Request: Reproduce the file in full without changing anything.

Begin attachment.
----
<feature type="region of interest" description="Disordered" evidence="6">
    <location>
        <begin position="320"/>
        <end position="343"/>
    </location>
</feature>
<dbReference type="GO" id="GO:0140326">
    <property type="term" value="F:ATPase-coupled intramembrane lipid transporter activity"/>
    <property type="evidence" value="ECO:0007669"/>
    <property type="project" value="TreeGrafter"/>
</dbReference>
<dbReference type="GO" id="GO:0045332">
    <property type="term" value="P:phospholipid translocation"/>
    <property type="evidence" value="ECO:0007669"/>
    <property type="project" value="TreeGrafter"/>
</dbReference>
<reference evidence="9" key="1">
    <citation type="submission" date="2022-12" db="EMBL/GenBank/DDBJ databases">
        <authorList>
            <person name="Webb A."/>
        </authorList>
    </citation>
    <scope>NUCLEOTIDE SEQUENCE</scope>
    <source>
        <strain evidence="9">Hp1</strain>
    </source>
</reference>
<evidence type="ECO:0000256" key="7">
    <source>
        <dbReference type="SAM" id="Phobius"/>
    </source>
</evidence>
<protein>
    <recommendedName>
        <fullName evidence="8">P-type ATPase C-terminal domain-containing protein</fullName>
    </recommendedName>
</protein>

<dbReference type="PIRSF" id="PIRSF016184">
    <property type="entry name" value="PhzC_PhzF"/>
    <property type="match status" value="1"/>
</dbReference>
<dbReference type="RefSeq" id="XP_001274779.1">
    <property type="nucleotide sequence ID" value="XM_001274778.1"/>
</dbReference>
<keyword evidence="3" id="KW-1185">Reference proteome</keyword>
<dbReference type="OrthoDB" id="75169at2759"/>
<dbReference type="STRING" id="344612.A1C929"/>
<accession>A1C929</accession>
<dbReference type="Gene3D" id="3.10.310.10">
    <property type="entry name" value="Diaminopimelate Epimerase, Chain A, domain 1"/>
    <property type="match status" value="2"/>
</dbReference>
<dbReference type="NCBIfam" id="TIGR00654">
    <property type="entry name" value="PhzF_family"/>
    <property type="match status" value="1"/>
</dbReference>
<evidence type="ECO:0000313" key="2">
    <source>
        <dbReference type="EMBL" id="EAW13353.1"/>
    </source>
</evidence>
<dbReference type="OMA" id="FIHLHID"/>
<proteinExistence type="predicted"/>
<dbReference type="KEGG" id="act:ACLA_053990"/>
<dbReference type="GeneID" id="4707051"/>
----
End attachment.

<feature type="region of interest" description="Disordered" evidence="6">
    <location>
        <begin position="320"/>
        <end position="343"/>
    </location>
</feature>
<dbReference type="GO" id="GO:0140326">
    <property type="term" value="F:ATPase-coupled intramembrane lipid transporter activity"/>
    <property type="evidence" value="ECO:0007669"/>
    <property type="project" value="TreeGrafter"/>
</dbReference>
<dbReference type="GO" id="GO:0045332">
    <property type="term" value="P:phospholipid translocation"/>
    <property type="evidence" value="ECO:0007669"/>
    <property type="project" value="TreeGrafter"/>
</dbReference>
<reference evidence="9" key="1">
    <citation type="submission" date="2022-12" db="EMBL/GenBank/DDBJ databases">
        <authorList>
            <person name="Webb A."/>
        </authorList>
    </citation>
    <scope>NUCLEOTIDE SEQUENCE</scope>
    <source>
        <strain evidence="9">Hp1</strain>
    </source>
</reference>
<evidence type="ECO:0000256" key="7">
    <source>
        <dbReference type="SAM" id="Phobius"/>
    </source>
</evidence>
<protein>
    <recommendedName>
        <fullName evidence="8">P-type ATPase C-terminal domain-containing protein</fullName>
    </recommendedName>
</protein>

<dbReference type="PIRSF" id="PIRSF016184">
    <property type="entry name" value="PhzC_PhzF"/>
    <property type="match status" value="1"/>
</dbReference>
<dbReference type="RefSeq" id="XP_001274779.1">
    <property type="nucleotide sequence ID" value="XM_001274778.1"/>
</dbReference>
<keyword evidence="3" id="KW-1185">Reference proteome</keyword>
<dbReference type="OrthoDB" id="75169at2759"/>
<dbReference type="STRING" id="344612.A1C929"/>
<accession>A1C929</accession>
<dbReference type="Gene3D" id="3.10.310.10">
    <property type="entry name" value="Diaminopimelate Epimerase, Chain A, domain 1"/>
    <property type="match status" value="2"/>
</dbReference>
<dbReference type="NCBIfam" id="TIGR00654">
    <property type="entry name" value="PhzF_family"/>
    <property type="match status" value="1"/>
</dbReference>
<evidence type="ECO:0000313" key="2">
    <source>
        <dbReference type="EMBL" id="EAW13353.1"/>
    </source>
</evidence>
<dbReference type="OMA" id="FIHLHID"/>
<proteinExistence type="predicted"/>
<dbReference type="KEGG" id="act:ACLA_053990"/>
<dbReference type="GeneID" id="4707051"/>